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Contributor I

Re: Information Security and Politics


@CISOScott wrote:

@vt100 In the hearing yesterday Jack Dorsey of Twitter admitted that he is not an expert on voter fraud but yet he allows his organization to "fact check" voter fraud. Is that really what we want?


Can you clarify this statement? If taking this at face value, I read it as Twitter not allowed to fact check Tweets that Jack is not an expert in. I'd expect him to be an expert in business acumen with his current role and for him to hire experts in researching information across different mediums for his fact checkers. I'm not defending him for his lack of knowledge or how his hearing went, just curious on your opinion.

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Community Champion

Re: Information Security and Politics

@CISOScottThank you for the acknowledgement of my efforts to have a constructive dialog. I am a firm believer in intelligent discourse resulting in solutions acceptable to all participants.

 No doubt, our personal experiences influencing our biases and that's perfectly normal and as it should be.

 

What I am seeing we are both in agreement of, is that we distrust the communication channels and are forced to form opinions on either false or partial information.

 

You are probably familiar with the saying "Data is new oil." I would expand on that with "Accurate data is new gold."

 

We got used to it being served refined for our consumption for many years. Looks like we are now forced to individually mine our own.

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Community Champion

Re: Information Security and Politics


@tmekelburg1 wrote:

@CISOScott wrote:

@vt100 In the hearing yesterday Jack Dorsey of Twitter admitted that he is not an expert on voter fraud but yet he allows his organization to "fact check" voter fraud. Is that really what we want?


Can you clarify this statement? If taking this at face value, I read it as Twitter not allowed to fact check Tweets that Jack is not an expert in. I'd expect him to be an expert in business acumen with his current role and for him to hire experts in researching information across different mediums for his fact checkers. I'm not defending him for his lack of knowledge or how his hearing went, just curious on your opinion.


I agree with you. I would expect the leader to hire the best people to handle parts that they do not know. The problem I have is with one sided "fact-checking". As evidence of this I have seen multiple posts by several individuals that had NOTHING TO DO WITH VOTING, slapped with a "There is no voter fraud" or "US elections are and always have been, fair and legal." type warnings. This tells me that the platform is less inclined to be unbiased and just want to tag every comment from certain individuals with the narrative they want to push. I want it to be clear what happened. If there is fraud, then expose and fix the system. If it is fairly investigated, and no fraud is found, then I can and will accept the results. I also want fair and open free speech. That is my problem with what is going on. I wish the social media platforms spent as much time fixing the spam and fake account problems as they have done with this "fact-checking" they have been doing.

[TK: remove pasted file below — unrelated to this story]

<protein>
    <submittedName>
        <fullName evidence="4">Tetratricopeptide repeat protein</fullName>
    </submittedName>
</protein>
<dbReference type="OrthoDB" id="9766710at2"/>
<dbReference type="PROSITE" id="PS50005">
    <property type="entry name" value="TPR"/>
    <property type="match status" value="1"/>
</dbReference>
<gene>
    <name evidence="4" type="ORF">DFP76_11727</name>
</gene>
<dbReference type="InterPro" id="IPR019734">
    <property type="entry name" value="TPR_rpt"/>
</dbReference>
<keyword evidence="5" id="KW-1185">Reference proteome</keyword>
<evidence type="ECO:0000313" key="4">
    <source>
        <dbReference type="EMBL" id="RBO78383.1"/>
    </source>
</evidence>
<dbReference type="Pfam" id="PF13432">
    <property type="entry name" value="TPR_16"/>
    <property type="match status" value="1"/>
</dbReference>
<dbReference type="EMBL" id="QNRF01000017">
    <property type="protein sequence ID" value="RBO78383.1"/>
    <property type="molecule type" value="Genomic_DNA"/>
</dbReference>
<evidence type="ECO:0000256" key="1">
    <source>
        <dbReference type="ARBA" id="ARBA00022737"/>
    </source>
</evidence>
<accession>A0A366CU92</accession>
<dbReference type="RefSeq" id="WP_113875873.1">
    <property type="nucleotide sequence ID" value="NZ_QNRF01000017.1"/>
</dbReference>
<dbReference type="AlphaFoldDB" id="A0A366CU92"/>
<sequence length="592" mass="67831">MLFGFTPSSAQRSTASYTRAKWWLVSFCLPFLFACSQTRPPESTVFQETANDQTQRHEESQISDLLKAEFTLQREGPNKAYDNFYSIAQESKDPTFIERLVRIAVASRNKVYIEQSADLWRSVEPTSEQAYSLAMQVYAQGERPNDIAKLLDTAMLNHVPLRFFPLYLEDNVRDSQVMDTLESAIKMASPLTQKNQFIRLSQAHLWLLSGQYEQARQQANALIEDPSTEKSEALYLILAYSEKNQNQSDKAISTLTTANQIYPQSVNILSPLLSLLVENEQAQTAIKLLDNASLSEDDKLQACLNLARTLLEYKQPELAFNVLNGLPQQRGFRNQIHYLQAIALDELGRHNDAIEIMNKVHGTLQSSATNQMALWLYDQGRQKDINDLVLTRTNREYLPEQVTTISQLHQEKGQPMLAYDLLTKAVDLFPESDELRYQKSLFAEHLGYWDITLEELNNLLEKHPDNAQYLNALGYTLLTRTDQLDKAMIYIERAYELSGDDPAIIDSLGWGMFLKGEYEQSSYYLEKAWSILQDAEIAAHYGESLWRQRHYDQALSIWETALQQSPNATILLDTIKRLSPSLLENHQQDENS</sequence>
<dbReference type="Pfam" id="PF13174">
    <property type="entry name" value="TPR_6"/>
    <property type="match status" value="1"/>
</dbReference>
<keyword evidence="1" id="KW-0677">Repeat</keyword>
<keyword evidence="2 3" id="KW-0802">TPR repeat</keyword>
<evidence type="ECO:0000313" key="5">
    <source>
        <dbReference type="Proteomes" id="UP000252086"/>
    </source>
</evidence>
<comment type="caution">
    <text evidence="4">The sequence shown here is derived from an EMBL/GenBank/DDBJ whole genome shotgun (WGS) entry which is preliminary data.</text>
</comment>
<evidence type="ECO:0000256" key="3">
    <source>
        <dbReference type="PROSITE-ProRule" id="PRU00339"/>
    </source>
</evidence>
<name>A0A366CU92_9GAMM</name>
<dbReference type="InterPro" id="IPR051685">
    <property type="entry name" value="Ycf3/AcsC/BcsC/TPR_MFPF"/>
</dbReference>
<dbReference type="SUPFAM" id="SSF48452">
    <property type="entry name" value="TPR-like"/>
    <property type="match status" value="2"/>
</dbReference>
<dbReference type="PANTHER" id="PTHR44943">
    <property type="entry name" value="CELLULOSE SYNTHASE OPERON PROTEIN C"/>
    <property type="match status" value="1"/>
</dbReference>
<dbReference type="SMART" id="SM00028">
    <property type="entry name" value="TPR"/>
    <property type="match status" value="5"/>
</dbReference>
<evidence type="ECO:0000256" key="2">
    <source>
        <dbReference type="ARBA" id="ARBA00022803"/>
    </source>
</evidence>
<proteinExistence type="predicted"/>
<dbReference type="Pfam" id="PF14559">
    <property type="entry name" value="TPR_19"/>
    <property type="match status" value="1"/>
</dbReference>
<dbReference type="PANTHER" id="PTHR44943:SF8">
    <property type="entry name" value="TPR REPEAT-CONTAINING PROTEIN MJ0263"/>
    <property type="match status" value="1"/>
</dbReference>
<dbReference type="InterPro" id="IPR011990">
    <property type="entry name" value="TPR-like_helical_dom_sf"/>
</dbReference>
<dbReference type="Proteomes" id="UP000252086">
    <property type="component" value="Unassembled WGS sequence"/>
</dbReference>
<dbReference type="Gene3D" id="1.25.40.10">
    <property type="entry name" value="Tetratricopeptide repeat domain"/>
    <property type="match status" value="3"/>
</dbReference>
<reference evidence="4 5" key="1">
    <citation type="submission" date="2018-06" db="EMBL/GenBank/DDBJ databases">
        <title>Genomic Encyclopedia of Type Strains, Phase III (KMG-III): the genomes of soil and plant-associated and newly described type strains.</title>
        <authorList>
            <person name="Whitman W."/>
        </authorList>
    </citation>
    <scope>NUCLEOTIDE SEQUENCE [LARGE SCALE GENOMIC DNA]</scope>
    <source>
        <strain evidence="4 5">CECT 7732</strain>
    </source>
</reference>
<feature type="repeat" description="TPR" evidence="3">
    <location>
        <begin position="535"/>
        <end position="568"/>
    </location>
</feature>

As an information security professional I want to see honest fact checking. I want to see honest procedures. I want to have the cyber security problems identified this cycle taken care of and fixed so that we don't have to go through this again. I want the vulnerabilities identified, remediated, and secured for the future. That should be the big thing that we are all upset about. That there are problems that are not being fixed. There are auditing items that need to be resolved to ensure auditability. There are broken procedural processes. This could be a good use of bit chain technology. Let me explain just one of the process failures. I will do this without getting into one side or the other, let's just look at the process and let me know if you, as an information security professional, would be good with this process at your place of employment.

 

We currently have a problem with absentee ballots. Absentee ballots were designed to be used if you could not make it to a voting place on election day. You are supposed to request it, and then be sent it. This year, these were sent out in a large batch by the millions, unrequested. Some people received ballots for people no longer living at that address. Some people received ballots for dead people who had died, but whose names were still on the voter registration roles. Some people received ballots for their PETS!. Yes somehow the senders of these unrequested ballots had gotten hold of mailing lists where people had registered their pets instead of themselves to avoid receiving junk mail. Some people received ballots and went and voted in person as well. Some places have a process to prevent this, but some places do not. Some people went in to vote in person, but were told that they had already voted through an absentee ballot, even though they never submitted one (so someone else voted for them).

 

A hacker would look for fraud points or places where fraud could be inserted so they can insert their will.